But employees would have to pay out-of-pocket for the services if they don’t have coverage under their standard workplace health benefits, she added.
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While mental health claims, in general, tend to be more complex, an especially challenging issue arises when someone develops a mental illness because of, say, an abusive boss or bullying at the office.
In these cases, an insurance carrier may take the view that the underlying problem is a workplace issue that should be handled by HR rather than a medical condition, Holden said.
But the line between a workplace and a medical problem is a fine one, said David Share, president of Toronto-based Share Lawyers. If the disorder becomes severe enough, it may follow someone into a new job and different work environment, he said.
Kotak added that, in his experience, a toxic work environment is often simply a trigger of a pre-existing condition.
Even when patients are able to make a successful claim, some doctors worry about sending them back into a toxic work environment.
“Most of the cases I treat are directly related to a workplace issue,” said Camillo Zacchia, a Montreal-based clinical psychologist. “But what can I do as a psychologist about this?”
Insurers are increasingly working with employers to facilitate a healthy return to work for employees in these situations, Holden said. But, she added, “there’s still work to be done.”
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Often, being approved for disability leave is just half the battle. Making sure patients keep their benefits for as long as they need also requires a considerable amount of effort and paperwork, according to Song.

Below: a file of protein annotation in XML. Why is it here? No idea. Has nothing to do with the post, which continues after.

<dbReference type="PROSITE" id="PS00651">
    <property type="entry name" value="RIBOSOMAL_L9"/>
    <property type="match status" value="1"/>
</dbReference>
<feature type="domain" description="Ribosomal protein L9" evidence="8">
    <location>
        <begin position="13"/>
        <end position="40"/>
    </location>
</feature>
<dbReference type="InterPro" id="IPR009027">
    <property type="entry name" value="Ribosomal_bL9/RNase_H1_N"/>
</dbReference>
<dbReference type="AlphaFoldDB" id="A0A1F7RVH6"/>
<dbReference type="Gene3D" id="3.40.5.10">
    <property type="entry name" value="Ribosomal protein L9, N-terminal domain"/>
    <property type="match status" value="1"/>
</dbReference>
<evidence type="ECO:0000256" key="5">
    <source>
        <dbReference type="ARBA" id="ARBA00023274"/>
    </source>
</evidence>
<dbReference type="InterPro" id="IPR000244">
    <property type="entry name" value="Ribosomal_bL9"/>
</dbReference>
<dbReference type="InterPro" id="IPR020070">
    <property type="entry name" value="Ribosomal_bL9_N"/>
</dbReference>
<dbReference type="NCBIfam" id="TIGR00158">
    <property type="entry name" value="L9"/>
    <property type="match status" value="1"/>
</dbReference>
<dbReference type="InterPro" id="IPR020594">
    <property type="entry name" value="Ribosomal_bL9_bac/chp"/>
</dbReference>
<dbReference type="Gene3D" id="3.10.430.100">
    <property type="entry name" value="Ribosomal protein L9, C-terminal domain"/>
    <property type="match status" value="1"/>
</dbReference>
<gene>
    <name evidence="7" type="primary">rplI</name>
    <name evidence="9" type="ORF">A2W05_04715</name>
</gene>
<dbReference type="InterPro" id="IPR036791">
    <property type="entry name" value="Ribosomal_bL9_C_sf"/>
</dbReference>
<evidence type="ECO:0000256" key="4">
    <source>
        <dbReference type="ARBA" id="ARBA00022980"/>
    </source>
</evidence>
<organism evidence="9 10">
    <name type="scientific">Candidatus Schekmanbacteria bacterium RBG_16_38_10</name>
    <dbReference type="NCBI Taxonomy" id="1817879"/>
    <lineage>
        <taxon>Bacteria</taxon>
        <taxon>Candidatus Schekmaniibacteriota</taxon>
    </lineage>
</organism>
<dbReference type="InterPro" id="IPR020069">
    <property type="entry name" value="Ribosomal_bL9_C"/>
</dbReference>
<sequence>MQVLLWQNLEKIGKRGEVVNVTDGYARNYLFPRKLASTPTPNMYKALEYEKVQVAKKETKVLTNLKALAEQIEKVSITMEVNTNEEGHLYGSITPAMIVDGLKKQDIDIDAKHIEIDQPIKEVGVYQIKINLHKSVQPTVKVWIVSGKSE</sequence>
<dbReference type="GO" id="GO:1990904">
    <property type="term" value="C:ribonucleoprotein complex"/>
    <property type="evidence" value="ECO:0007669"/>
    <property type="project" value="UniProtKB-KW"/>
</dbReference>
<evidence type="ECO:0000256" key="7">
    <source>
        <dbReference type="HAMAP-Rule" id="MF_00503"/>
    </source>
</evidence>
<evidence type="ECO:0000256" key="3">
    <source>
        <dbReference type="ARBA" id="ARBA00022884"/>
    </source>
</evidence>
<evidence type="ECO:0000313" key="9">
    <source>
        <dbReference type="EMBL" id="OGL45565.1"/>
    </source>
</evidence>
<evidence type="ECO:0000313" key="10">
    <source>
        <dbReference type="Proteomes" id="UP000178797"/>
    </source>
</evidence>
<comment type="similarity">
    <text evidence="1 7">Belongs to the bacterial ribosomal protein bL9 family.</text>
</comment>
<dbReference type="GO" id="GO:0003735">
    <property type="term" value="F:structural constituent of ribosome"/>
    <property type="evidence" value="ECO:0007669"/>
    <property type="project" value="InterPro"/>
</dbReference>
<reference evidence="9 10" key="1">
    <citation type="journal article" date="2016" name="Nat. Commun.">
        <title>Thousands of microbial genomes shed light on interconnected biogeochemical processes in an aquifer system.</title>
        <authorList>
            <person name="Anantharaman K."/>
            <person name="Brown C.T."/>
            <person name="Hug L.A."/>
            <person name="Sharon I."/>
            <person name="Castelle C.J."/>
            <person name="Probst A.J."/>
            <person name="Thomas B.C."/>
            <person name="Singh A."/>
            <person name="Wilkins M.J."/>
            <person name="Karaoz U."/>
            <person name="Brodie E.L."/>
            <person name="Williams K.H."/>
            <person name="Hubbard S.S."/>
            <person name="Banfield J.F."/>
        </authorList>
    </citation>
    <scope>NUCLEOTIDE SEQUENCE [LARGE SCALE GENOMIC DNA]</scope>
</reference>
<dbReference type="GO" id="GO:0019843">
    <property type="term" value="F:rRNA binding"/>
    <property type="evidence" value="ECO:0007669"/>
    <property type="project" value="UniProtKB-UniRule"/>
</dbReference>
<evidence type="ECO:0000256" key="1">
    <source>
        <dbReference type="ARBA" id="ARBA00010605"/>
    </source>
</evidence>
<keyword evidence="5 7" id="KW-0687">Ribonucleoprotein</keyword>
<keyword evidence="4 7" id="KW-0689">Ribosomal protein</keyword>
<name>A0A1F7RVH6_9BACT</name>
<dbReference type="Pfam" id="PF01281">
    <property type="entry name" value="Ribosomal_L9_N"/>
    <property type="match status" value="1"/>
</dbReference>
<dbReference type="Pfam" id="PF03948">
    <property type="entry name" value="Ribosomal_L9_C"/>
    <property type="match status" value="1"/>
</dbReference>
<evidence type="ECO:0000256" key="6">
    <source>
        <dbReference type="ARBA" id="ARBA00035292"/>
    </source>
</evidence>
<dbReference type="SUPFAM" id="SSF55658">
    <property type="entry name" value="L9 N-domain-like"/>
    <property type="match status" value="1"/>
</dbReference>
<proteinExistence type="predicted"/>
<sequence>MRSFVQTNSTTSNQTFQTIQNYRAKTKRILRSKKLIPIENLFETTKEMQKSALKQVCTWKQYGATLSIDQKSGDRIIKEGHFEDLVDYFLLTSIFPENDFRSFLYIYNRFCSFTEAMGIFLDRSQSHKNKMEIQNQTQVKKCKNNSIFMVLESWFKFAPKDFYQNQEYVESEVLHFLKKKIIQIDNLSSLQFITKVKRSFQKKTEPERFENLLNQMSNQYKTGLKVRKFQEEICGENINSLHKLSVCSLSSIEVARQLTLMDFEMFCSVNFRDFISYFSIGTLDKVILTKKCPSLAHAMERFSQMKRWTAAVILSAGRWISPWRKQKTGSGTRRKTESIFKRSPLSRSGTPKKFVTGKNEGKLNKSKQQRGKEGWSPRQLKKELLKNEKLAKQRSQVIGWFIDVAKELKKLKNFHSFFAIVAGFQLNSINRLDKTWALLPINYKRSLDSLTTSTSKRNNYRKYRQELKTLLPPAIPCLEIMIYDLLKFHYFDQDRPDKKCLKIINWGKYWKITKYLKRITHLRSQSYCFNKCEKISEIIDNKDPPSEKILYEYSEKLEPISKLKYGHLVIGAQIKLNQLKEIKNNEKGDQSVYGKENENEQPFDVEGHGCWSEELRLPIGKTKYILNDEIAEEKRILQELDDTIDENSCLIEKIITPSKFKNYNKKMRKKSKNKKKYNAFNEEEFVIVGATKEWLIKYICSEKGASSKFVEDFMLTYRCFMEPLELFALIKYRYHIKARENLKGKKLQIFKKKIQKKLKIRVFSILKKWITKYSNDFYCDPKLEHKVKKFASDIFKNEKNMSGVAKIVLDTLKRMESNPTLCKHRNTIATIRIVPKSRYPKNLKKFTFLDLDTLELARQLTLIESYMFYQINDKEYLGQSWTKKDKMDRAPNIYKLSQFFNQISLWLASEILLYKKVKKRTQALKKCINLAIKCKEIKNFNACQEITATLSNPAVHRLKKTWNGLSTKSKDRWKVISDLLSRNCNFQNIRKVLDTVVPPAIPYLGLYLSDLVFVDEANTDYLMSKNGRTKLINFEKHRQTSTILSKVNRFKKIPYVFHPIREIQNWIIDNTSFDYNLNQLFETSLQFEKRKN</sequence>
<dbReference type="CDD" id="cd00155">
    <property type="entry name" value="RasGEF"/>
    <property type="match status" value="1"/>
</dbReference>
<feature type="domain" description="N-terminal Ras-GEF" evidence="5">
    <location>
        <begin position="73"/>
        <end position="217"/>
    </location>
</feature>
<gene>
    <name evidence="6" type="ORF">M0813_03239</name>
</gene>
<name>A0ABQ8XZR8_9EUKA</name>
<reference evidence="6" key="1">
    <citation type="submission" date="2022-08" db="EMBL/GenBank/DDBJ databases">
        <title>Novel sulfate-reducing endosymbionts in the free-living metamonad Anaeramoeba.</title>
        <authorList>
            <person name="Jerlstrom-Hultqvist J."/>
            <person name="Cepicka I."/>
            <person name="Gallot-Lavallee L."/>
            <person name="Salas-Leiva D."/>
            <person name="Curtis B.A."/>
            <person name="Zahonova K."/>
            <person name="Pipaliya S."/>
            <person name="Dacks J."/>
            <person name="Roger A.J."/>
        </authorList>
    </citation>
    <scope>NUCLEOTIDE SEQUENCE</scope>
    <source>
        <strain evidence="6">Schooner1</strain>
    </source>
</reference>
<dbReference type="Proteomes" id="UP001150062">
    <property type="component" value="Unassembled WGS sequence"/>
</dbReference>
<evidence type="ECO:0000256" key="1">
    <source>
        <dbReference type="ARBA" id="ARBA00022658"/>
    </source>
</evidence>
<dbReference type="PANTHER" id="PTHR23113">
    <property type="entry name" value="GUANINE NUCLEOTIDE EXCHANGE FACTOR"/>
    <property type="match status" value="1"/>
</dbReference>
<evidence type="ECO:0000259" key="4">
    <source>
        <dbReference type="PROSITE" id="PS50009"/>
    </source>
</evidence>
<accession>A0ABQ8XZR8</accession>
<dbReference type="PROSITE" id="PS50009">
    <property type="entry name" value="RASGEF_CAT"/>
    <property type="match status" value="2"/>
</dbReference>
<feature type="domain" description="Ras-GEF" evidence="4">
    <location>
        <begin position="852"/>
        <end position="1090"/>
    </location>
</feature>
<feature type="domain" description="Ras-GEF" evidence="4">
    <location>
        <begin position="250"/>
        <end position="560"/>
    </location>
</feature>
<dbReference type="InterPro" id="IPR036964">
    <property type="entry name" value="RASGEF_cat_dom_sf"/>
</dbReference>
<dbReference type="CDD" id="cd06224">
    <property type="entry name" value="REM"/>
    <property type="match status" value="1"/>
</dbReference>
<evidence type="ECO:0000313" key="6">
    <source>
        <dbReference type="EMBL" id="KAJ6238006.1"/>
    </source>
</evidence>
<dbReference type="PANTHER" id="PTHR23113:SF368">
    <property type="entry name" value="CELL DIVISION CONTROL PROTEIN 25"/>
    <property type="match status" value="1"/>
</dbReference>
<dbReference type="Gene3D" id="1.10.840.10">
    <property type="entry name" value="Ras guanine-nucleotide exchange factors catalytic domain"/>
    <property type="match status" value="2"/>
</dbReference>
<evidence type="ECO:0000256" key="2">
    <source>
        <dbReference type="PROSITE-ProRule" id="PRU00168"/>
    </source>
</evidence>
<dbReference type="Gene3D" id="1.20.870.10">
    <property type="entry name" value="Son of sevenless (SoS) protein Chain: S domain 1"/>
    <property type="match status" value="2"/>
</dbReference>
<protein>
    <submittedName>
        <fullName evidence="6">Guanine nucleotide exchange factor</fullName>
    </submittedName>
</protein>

For patients who are expected to make a recovery and return to work, insurance carriers often require physicians to submit updates every month, Song said.
But, he said, “if I’m not seeing them that regularly, it becomes difficult.”
Patient volumes don’t always allow for monthly check-ins, he said. And monthly visits just aren’t necessary because a patient isn’t going to progress that fast, he added.
Another issue with keeping patients on benefits is that individuals with mental illness may stop following their doctor’s advice or taking their medications.
Disability policies usually require claimants to pursue treatment and make a sustained effort to get better and eventually go back to their job. That’s often a sensible goal from a medical point of view as well, Song said. Most people benefit from the structure and sense of self-esteem that employment provides, he added.
But patients suffering from mental illnesses like depression or bipolar disorder may, at times, refuse to follow their treatment, which is a manifestation of their condition rather than an exercise of their judgment, he said.
But patients who stop their treatment are in breach of their policy contract, which could cause them to lose their benefits, Share said.
Still, Holden said most insurance case managers have a much better understanding of mental illness today compared to a few years ago.
“They would understand that it’s the actual illness displaying itself,” she said.
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As with all claims, employees can challenge a decision to reject a request for disability benefits or terminate payouts through an insurer’s internal appeals system.
But, perhaps unsurprisingly, disability lawyers are skeptical of this avenue.
“If individuals continue to appeal within the long-term disability system, they’re playing into the hands of the insurance company,” Monkhouse said.
Holden, though, said that many denial decisions are reversed on appeal, as long as the employee presents new evidence to support her claim.
“In my experience, there is a good process that is set up,” she said, noting that appeals committee are made up of senior staff.
As a last resort, plan members can also appeal any unpaid insurance claims to the OmbudService for Life and Health Insurance, the CLHIA said.
Overall, the disability insurance industry is moving in the right direction on mental health, several sources said.
But in a still imperfect system, many Canadians continue to struggle.
© 2019 Global News, a division of Corus Entertainment Inc.